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Hoffmann, R. A wiki for the life sciences where authorship matters. Nature Genetics (2008)

Transglutaminase-catalyzed cross-linking of osteopontin is inhibited by osteocalcin.

Osteocalcin, the most abundant noncollagenous protein of bone matrix, has been demonstrated to inhibit bone growth by gene knockout experiments (Ducy, P., Desbois, C., Boyce, B., Pinero, G., Story, B., Dunstan, C., Smith, E., Bonadio, J., Goldstein, S., Gundberg, C., Bradley, A., and Karsenty, G. (1996) Nature 382, 448-452). Its specific functional mechanism in bone metabolism is, however, largely unknown. In this study, we provide evidence that osteocalcin has an inhibitory effect on tissue transglutaminase activity, as measured by cross-linking of osteopontin, another bone matrix protein. Using a set of synthetic peptides, we found that the inhibitory activity resided within the first 13 N-terminal amino acid residues of osteocalcin. An N-terminal peptide also inhibited cross-linking of another tissue transglutaminase substrate, beta-casein. The inhibitory peptide was shown to have affinity for the substrates of transglutaminase rather than for the enzyme. Since the N terminus of osteocalcin exhibits homology to the substrate recognition site sequences of two transglutaminases, we conclude that the inhibitory effect is most likely due to competition with the enzyme for the transglutaminase-binding region of the substrates, osteopontin and beta-casein, which prevents access of the enzyme to them to perform its function. The interference of osteocalcin with osteopontin cross-linking gives osteocalcin a new potential function as the first protein inhibitor of tissue transglutaminase. This suggests a specific role and a plausible mechanism for it as a modulator of maturation, stabilization, and calcification of bone matrix.[1]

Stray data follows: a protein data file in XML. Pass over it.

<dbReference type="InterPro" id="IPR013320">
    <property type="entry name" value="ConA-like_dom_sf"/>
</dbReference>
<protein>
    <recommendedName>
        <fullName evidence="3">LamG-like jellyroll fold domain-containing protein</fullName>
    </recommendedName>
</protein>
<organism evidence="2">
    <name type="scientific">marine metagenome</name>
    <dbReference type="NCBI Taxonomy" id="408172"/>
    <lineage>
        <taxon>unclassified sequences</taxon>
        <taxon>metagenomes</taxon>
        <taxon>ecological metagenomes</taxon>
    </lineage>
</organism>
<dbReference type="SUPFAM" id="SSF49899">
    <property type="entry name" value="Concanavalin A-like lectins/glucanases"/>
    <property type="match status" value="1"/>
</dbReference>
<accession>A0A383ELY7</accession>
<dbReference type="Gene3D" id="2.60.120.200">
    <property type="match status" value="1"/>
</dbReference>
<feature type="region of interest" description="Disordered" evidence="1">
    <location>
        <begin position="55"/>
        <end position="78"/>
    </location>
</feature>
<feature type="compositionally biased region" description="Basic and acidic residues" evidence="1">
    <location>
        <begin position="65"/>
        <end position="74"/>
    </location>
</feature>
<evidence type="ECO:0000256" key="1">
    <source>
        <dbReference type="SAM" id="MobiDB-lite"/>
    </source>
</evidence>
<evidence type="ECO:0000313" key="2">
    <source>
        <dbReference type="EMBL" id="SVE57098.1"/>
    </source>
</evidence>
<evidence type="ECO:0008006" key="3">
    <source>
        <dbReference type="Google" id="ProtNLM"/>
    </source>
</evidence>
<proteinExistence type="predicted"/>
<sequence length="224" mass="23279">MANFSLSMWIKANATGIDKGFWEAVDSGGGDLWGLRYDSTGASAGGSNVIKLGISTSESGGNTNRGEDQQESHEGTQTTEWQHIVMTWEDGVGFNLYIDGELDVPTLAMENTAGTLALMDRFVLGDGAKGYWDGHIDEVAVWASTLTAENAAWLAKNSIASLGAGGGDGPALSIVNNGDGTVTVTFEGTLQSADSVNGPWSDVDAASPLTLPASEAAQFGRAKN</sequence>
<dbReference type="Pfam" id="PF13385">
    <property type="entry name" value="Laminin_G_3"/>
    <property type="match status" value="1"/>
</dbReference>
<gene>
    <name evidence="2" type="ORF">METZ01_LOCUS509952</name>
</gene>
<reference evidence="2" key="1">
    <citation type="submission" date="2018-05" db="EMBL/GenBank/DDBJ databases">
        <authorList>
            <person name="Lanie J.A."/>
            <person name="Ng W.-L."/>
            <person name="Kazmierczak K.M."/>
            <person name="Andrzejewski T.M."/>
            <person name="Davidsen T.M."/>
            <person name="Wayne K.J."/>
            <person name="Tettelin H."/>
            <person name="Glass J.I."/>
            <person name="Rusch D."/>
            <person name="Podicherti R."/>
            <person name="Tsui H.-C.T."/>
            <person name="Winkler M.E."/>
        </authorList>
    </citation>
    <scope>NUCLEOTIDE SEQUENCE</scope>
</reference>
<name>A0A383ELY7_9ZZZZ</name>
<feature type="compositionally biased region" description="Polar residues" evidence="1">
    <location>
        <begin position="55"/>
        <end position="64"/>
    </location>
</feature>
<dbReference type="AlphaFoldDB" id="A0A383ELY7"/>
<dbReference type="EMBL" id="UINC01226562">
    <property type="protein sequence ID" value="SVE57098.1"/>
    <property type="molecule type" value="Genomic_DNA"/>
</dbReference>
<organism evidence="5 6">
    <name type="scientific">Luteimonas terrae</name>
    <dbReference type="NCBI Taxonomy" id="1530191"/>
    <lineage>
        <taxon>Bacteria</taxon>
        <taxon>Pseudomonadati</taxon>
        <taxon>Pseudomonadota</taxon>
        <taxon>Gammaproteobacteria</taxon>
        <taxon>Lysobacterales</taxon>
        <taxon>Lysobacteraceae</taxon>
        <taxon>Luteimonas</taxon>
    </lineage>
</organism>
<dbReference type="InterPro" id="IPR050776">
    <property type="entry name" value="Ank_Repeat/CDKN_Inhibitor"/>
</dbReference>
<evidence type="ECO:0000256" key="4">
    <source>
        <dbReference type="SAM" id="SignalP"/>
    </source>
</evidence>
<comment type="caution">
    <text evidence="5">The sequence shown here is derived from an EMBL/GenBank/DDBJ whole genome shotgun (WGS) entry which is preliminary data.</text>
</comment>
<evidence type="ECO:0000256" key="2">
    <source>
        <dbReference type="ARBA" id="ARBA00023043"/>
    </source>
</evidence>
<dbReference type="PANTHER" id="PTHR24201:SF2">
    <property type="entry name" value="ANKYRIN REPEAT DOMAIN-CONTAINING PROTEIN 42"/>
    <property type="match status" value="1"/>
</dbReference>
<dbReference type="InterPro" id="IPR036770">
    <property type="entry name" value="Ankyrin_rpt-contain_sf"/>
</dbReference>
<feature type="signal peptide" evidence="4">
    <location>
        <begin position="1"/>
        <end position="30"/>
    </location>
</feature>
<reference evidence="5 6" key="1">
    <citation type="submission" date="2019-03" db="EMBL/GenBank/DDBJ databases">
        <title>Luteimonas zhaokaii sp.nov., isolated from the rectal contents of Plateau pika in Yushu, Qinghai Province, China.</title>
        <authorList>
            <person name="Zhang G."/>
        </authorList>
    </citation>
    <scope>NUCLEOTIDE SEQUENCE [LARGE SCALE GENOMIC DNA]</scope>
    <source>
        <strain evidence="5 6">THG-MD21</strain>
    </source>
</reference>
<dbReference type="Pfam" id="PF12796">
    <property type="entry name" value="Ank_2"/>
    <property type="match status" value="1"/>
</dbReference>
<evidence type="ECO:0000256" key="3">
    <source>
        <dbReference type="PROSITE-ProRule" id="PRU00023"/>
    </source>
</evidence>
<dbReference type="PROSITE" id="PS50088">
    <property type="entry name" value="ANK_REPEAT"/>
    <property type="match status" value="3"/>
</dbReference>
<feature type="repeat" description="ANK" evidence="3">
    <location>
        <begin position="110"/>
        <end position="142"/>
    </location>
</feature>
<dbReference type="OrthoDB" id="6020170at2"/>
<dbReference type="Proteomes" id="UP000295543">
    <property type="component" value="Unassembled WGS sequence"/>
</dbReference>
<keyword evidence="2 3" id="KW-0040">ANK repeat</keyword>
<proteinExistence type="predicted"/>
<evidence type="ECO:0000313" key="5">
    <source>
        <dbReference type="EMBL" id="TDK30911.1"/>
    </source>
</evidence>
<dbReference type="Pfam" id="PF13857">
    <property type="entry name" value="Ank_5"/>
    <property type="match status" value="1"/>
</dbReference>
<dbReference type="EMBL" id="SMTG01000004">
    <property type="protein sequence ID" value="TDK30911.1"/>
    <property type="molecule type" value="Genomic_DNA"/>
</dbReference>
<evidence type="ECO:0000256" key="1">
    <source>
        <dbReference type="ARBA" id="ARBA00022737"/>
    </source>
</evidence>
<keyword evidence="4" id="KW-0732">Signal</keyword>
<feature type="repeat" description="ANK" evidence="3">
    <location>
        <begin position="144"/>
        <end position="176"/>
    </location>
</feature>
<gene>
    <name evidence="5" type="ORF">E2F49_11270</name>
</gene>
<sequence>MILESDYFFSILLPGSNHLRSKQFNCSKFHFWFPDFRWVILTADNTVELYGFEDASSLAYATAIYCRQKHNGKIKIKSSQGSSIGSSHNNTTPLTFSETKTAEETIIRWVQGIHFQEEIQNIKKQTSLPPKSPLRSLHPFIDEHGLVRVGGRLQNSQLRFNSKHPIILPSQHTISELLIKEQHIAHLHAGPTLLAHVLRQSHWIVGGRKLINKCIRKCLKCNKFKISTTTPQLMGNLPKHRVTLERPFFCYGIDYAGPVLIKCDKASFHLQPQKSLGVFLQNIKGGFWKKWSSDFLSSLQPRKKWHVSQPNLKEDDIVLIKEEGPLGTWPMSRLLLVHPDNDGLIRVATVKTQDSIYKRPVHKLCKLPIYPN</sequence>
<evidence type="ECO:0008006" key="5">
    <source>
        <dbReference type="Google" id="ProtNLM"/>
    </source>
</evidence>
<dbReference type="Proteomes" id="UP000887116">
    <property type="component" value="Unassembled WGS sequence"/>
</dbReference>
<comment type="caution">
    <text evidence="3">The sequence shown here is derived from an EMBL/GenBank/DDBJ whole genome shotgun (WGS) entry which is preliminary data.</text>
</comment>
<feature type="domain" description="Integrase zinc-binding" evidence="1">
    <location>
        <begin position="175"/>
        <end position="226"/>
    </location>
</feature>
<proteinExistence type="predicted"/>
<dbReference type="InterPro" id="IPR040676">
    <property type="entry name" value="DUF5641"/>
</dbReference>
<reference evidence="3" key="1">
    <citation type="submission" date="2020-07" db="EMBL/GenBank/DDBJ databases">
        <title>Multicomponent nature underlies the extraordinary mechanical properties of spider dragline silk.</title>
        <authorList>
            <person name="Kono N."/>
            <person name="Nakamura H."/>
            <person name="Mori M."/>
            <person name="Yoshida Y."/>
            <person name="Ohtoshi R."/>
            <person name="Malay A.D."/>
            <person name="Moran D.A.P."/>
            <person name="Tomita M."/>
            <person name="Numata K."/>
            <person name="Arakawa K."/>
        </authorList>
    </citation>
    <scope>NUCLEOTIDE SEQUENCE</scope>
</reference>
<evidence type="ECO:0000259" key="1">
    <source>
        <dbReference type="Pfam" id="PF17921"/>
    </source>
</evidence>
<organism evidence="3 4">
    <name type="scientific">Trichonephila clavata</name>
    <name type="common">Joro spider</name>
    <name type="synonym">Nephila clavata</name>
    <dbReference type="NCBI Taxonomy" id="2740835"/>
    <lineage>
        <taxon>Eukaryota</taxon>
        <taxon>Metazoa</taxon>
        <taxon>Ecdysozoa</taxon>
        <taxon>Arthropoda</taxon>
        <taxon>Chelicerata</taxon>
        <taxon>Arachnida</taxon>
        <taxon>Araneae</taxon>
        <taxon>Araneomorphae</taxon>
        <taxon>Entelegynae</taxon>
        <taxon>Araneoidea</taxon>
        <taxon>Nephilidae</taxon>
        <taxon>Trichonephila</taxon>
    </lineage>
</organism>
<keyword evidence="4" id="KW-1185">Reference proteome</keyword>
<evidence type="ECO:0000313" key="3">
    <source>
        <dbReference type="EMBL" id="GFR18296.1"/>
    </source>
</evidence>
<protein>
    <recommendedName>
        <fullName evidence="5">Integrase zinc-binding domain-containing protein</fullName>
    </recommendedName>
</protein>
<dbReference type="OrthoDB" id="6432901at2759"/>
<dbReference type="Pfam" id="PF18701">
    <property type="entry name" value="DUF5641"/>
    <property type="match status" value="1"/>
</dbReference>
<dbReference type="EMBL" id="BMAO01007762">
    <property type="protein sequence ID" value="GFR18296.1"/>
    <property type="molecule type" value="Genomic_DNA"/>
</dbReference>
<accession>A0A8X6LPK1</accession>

1. Transglutaminase-catalyzed cross-linking of osteopontin is inhibited by osteocalcin. Kaartinen, M.T., Pirhonen, A., Linnala-Kankkunen, A., Mäenpää, P.H. J. Biol. Chem. (1997) [Pubmed]
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